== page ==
Teacher Classroom Project Grants

The Teacher Classroom Project Grant is a unique teacher/classroom program that awards funds of $500 to $1,500 to teachers for creative and innovative projects for classroom use that directly impacts the quality of education for students.

2014-15 Classroom Grant Awardees

 

Tom Dunks, Lauren Pomrantz, Linda Muehlhauser, Janet Stahl – Santa Cruz County Reading Association 

"Santa Cruz Reading Association Student Authors’ Fair"  (K-12)
"The purpose of the Student Authors’ Fair is to encourage students to write their own books and then to recognize these students by sharing their books in this public venue. Many students take the opportunity to come to the “author’s chair” and microphone to read their works to the audience that gathers. "

 

Elizabeth Rose Boyd – Vine Hill Elementary School

"New Classroom Needs Supplies”  (Kindergarten)
This grant was used to purchase books to enhance and

expand the classroom library with books at the students'

level, improving student experience for years to come.

Student excitement was high! One student showed others

a book, exclaiming, "Look! This book is about lion cubs and I can read it!"

 

Dana Johnson and Bronwyn Wyrsch – Gault Elementary 

"Using family stories about food to write personal narratives” (4th grade)

"This project gives students an opportunity to interview their families and

investigate the stories and traditions that their parents may have learned

in other countries, but which continue no matter where they live." Students

meet with professional story tellers, then develop their own family narratives

of how those foods have played a role in the lives of their families."

 

Lauren Pomrantz – Del Mar Elementary 

"Everyone is a Scientist” (1st grade)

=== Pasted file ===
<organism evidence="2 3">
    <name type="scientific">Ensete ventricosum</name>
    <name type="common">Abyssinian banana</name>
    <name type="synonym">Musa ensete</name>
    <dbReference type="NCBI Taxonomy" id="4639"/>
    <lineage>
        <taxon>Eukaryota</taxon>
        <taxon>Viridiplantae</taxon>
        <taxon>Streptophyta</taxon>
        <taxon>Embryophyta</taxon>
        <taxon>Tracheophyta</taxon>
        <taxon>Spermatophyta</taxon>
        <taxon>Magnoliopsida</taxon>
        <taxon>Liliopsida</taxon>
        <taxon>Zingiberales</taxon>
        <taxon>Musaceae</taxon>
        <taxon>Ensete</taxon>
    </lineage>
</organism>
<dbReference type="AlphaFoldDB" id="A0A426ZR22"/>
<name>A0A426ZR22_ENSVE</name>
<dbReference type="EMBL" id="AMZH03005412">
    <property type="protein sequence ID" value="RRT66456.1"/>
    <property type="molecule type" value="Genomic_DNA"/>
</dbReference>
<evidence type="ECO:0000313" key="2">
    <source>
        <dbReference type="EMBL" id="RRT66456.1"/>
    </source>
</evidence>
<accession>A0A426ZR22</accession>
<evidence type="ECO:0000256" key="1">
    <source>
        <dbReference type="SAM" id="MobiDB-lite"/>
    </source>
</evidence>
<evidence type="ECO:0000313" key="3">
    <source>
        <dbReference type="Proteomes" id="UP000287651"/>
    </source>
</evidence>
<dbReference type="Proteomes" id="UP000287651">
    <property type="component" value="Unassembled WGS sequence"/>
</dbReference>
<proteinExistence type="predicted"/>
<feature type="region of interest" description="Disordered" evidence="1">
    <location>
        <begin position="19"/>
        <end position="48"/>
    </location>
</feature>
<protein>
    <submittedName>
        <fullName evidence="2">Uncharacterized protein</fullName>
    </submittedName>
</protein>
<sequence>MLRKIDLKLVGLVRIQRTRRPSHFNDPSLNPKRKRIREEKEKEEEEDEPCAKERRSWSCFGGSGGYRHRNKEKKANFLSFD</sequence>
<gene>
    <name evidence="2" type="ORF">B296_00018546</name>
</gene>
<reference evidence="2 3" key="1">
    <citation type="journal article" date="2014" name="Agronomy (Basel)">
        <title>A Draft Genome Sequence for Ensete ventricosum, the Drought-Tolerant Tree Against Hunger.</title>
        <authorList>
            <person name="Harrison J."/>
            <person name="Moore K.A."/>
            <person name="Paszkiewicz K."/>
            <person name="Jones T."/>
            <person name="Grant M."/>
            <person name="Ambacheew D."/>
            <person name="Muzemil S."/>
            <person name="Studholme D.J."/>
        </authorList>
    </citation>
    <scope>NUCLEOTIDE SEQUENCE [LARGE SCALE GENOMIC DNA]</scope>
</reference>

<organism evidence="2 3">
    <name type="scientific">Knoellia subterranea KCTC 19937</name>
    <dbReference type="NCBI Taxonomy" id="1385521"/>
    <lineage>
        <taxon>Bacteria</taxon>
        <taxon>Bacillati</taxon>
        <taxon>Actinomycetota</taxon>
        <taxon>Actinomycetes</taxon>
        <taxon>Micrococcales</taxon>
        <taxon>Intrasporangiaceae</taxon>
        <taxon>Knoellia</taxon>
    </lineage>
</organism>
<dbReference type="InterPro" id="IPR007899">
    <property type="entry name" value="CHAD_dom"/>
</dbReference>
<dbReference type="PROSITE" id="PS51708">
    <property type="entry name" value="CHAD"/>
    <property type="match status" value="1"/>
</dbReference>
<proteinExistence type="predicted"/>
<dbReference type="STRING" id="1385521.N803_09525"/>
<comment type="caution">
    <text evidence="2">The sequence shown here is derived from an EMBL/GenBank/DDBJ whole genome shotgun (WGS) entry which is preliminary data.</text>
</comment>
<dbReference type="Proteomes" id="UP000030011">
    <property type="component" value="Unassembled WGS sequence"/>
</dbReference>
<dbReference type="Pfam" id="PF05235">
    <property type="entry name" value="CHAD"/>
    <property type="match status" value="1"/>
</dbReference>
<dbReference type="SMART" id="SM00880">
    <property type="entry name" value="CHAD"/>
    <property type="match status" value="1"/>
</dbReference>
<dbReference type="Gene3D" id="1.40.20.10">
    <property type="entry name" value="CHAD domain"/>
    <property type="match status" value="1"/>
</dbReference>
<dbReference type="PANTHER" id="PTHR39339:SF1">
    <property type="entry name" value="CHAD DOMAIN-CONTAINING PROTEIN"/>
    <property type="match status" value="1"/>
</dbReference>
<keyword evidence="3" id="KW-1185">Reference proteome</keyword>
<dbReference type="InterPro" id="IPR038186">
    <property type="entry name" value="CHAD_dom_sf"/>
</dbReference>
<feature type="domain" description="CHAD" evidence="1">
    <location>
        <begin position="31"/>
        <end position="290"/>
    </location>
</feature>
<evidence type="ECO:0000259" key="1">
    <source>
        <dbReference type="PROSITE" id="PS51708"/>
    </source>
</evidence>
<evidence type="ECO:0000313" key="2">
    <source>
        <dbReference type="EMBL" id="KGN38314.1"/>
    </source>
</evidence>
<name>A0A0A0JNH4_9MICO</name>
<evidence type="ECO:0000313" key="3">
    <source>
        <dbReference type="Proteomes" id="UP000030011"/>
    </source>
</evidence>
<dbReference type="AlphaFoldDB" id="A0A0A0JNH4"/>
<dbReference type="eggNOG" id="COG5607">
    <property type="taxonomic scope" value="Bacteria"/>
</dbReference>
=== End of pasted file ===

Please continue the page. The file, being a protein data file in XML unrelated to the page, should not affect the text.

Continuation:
This grant provided books and materials for students to read and

experiment in the areas of Physical Science, Life Science, and Earth Science.

 

Wendy Wesch Thompson and Sara Goldfarb – Branciforte Middle School 
"Invention Revolution Research and Beyond”  (8th grade)

This grant funded acquisition of "quality headphones which are so

useful for studentsneeding to listen to books, movies, student

projects, (and) editing their films and screencasts." - Sara Goldfarb

 

Kristie Carruthers, Diane Herd, Margaret McAuley, Leah Mendez,

Stephanie Sumarna, Kate Sommer – Bonny Doon Elementary

"Growing the Bonny Doon School Garden Outdoor Classroom”  (K-3)

"This grant has impacted over 100 students by literally providing the tools to do science-based instruction in the garden. Our new greenhouse is a pivotal extension of our indoor and outdoor science lab. The greenhouse has been used in multiple experiments, including our current unit on global warming. We have been able to reduce our dependence on purchasing starts from local nurseries and will hold a plant sale next spring. Additionally, the garden tools allow the students to getheir hands in the dirt and to learn science experientially.

 

Students were able to draw connections between Next Generation Science standards and the experiments performed in the garden by participating in experiential learning opportunities. These opportunities have improved students' awareness of nutritional content in fruits and vegetables." - Kate Sommer